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While she was training in Colorado for the Jennie Carol’s Memorial Mother’s Day 5K Run, Allison Tamme would often think about Jennie Tarter and her unexpected death in 2008 that led to friends starting this event in downtown Danville to honor her memory by raising money for BackPack Kids.
“Training in Colorado is a whole different animal. The altitude and hills are no joke out there,” she said. “I would be tired and my ankle or knee would be hurting, but then I would think how she would love to be out running with her sons. That gave me perspective. I was out running for 30 minutes because I knew I wanted to be able to run this race that supports such a good cause and honors a great memory. There was no doubt I would do it.”
Tamme, 28, also has another motivation — she’s a cancer survivor. She was diagnosed with thyroid cancer recently and underwent successful surgery (she had a check-up in Lexington Monday). But the “C” word scared her just like it would any of us.
“I had always worked out but it was because I had not done something in a while or I felt like I should run or I had a gained a pound or something like that,” she said.
Then she found out four things can help prevent cancer — environment, genetics, diet and exercise. She knew then she could control 50 percent — diet and exercise — to aid her recovery.
“I started running as soon as I was allowed after surgery,” she said. “I started training for this run. I wanted to do it with my family.”
That included her husband, Jacob, a tight end with the Denver Broncos who had never run a 5K and “dreaded it like the plague,” according to his wife.
“He was complaining that would be my Mother’s Day present. He was all worried and when we finished he was not even out of breath,” she said. “The most he had ever run in his life was a mile maybe. But he was talking the whole time and kept asking me if I wanted him to push (their son) Luke (in the stroller). I had to finally tell him to stop talking because I couldn’t run and talk. But he was a good sport about it. I was a happy mother.”
Jacob’s father, Theo — he ran the Derby Festival mini marathon a few years ago — also ran. Jacob Tamme pushed Luke the first 30 yards or so before Allison took over and finished the race with the stroller as she planned.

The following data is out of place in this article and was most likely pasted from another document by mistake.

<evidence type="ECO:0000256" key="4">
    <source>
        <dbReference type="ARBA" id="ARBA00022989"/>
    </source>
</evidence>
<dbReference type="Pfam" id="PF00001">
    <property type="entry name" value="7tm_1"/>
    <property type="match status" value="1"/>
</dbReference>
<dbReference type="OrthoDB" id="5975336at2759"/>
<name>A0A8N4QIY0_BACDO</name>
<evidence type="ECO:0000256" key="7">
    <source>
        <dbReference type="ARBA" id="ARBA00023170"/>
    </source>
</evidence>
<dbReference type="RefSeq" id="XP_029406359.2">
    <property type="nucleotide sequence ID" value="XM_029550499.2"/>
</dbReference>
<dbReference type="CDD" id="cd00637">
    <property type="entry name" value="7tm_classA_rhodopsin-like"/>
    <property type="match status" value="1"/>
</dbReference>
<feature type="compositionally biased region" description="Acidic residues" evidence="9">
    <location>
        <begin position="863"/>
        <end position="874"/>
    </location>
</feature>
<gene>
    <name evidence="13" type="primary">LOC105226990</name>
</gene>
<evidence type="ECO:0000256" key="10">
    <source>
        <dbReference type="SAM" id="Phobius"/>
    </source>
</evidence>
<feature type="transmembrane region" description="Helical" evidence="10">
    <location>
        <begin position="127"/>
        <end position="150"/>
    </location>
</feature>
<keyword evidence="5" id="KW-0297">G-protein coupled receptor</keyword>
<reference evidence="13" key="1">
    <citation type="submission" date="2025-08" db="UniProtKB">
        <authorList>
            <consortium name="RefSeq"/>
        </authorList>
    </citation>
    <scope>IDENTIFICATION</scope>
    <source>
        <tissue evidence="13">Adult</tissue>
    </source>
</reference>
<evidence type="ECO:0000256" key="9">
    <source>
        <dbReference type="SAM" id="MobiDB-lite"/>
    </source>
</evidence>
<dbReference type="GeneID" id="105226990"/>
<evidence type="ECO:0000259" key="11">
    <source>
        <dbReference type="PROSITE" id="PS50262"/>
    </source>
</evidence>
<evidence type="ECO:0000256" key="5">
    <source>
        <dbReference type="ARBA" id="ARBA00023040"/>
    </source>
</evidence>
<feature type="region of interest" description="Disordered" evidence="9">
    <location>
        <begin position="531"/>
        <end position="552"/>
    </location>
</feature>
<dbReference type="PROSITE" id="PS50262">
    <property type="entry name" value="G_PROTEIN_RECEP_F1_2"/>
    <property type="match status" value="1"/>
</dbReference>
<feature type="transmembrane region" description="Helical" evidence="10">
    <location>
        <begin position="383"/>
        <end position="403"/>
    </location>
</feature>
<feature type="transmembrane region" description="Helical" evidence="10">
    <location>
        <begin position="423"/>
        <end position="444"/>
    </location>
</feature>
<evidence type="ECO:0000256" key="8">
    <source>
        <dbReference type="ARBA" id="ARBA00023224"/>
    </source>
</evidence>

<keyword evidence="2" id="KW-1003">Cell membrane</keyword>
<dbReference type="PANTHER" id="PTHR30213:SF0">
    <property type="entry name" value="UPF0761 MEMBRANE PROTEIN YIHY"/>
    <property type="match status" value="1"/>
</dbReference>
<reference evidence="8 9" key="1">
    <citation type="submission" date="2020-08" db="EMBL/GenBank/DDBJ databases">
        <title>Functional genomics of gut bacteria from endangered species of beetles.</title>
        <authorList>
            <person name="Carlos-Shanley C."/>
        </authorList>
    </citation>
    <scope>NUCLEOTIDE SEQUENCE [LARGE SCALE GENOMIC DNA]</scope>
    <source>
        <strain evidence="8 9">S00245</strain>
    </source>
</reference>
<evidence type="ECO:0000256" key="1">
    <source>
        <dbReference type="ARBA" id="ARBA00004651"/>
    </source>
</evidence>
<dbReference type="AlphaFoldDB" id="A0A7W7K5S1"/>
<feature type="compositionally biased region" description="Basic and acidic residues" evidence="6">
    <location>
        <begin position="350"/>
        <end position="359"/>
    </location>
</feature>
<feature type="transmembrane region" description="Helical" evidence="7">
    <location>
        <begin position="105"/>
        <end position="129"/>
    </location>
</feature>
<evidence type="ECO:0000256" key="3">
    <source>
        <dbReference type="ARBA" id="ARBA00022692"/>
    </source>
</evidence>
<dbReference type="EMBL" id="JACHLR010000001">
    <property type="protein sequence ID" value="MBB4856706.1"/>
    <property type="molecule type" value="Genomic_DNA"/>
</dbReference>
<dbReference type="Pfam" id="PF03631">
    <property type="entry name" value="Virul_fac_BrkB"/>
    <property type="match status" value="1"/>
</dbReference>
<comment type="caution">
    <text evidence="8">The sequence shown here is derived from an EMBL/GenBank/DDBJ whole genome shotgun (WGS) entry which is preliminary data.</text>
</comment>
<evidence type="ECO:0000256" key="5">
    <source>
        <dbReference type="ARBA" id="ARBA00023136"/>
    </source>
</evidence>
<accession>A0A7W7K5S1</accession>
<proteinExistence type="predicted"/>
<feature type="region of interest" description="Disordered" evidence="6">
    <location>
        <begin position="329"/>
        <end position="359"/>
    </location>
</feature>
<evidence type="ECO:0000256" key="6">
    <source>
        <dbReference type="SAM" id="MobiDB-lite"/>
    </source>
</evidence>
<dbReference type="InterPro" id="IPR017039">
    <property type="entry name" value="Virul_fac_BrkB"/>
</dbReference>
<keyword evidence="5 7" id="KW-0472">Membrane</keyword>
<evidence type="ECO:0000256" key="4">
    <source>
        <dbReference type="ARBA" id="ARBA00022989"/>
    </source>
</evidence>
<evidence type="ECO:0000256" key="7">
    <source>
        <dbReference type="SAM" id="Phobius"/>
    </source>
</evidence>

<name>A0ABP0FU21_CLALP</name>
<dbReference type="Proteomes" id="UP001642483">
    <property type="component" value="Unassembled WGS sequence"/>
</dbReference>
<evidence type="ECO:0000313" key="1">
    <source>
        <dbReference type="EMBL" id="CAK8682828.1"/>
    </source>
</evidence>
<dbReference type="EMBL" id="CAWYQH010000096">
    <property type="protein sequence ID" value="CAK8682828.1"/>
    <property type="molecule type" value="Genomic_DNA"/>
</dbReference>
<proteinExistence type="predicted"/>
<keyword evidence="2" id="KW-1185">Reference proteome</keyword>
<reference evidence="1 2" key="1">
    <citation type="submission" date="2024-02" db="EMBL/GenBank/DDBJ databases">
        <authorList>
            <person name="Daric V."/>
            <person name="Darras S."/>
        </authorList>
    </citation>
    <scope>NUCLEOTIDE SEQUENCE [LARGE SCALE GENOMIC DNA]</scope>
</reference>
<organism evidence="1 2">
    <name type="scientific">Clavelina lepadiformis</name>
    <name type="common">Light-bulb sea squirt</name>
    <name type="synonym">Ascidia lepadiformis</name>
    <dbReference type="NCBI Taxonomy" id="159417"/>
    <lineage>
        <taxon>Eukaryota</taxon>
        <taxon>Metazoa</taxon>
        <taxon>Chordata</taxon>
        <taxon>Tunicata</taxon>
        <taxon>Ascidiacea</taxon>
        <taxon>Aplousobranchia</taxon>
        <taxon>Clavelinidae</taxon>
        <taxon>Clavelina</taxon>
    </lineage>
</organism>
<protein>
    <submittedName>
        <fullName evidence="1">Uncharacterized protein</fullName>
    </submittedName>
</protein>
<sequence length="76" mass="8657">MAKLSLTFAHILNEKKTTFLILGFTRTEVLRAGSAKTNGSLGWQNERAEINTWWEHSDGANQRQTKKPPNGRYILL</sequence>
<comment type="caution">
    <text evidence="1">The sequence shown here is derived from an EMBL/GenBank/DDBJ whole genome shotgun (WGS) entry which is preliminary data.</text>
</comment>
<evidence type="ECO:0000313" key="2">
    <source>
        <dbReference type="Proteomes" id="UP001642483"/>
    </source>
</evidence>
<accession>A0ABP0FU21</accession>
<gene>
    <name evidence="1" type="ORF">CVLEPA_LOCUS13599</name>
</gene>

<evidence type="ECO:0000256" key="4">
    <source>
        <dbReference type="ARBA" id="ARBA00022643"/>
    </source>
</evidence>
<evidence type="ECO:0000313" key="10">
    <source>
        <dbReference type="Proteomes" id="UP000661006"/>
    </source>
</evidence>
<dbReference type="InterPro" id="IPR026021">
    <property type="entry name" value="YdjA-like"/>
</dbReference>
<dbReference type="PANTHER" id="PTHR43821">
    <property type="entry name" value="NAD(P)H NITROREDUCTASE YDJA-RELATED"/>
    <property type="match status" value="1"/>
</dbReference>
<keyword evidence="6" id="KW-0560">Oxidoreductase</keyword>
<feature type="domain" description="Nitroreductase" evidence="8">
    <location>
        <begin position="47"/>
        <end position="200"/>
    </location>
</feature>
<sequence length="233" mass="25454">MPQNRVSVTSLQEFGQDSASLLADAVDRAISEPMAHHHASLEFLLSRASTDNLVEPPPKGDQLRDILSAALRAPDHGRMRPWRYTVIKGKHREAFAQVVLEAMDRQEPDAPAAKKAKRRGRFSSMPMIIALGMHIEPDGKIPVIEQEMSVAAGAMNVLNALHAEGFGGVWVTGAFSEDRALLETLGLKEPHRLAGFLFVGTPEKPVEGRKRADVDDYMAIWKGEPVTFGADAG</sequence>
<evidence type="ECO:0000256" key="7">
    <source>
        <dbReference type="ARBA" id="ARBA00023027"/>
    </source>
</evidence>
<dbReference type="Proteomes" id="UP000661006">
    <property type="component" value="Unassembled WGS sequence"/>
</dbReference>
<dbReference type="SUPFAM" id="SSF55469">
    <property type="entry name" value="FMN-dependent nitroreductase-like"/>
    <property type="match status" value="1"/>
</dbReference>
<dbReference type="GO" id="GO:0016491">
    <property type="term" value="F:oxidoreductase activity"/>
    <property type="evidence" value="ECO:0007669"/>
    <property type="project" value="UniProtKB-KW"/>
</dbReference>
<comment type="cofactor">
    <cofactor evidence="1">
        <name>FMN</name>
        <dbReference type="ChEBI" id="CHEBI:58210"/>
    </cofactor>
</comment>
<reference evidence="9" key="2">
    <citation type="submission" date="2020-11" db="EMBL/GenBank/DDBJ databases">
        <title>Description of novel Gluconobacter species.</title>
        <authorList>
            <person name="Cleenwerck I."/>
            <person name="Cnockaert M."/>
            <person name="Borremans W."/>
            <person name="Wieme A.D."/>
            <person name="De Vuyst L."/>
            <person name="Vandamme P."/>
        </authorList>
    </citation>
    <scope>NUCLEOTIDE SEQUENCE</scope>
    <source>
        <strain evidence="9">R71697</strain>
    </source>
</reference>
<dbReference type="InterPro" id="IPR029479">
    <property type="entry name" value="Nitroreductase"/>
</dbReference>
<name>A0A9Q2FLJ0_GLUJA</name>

“I had planned to do this along,” Allison Tamme said Monday. “Jacob had work stuff, but he got it worked out to come home for Mother’s Day before he flew back today. It was really important to me that we did this all together.”
She said the prayers so many had said for her in recent months had been a “huge deal” and she still couldn’t put into words even now what it meant to have so many praying for her recovery.
“It is so important to know that other people are praying for you daily,” she said. “When you are at your lowest and hear you have cancer, nothing brings you down faster than that. Being a Christian, when you have hard times, you pray. But there were points when I did not even pray for myself. I didn’t know what to pray for. To know others were lifting up prayers for me was awesome. It still brings tears to my eyes when someone still tells me they prayed for me. It means the world to me.”
She was overwhelmed by the support after her husband put a message on Twitter the night before her surgery.
“People all over the country, and even foreign countries, were sending me messages of support. It was unbelievable,” she said.
She said her experience Saturday was “awesome” and she knows the work it takes to put on such a big event.
“I just ran three miles. I am thankful to those who organized this for putting on such a great event to honor her (Tarter) and raise money for a great cause. I know the work it takes to do something like this,” she said.
That’s because she is co-founder of Swings For Soldiers, an annual golf scramble, with her husband that raises money to build a new home for a disabled military veteran. The event will be July 15 at Keene Run Golf Club in Lexington.
“We went last year to actually see the house being built that our money was being used for and once we saw that, there’s no way we can’t do this again,” Allison Tamme said. “We will hopefully keep doing this every year to help the veterans. It’s a lot of work, but just like the race, there are some things you just do because you know that’s what you should do.”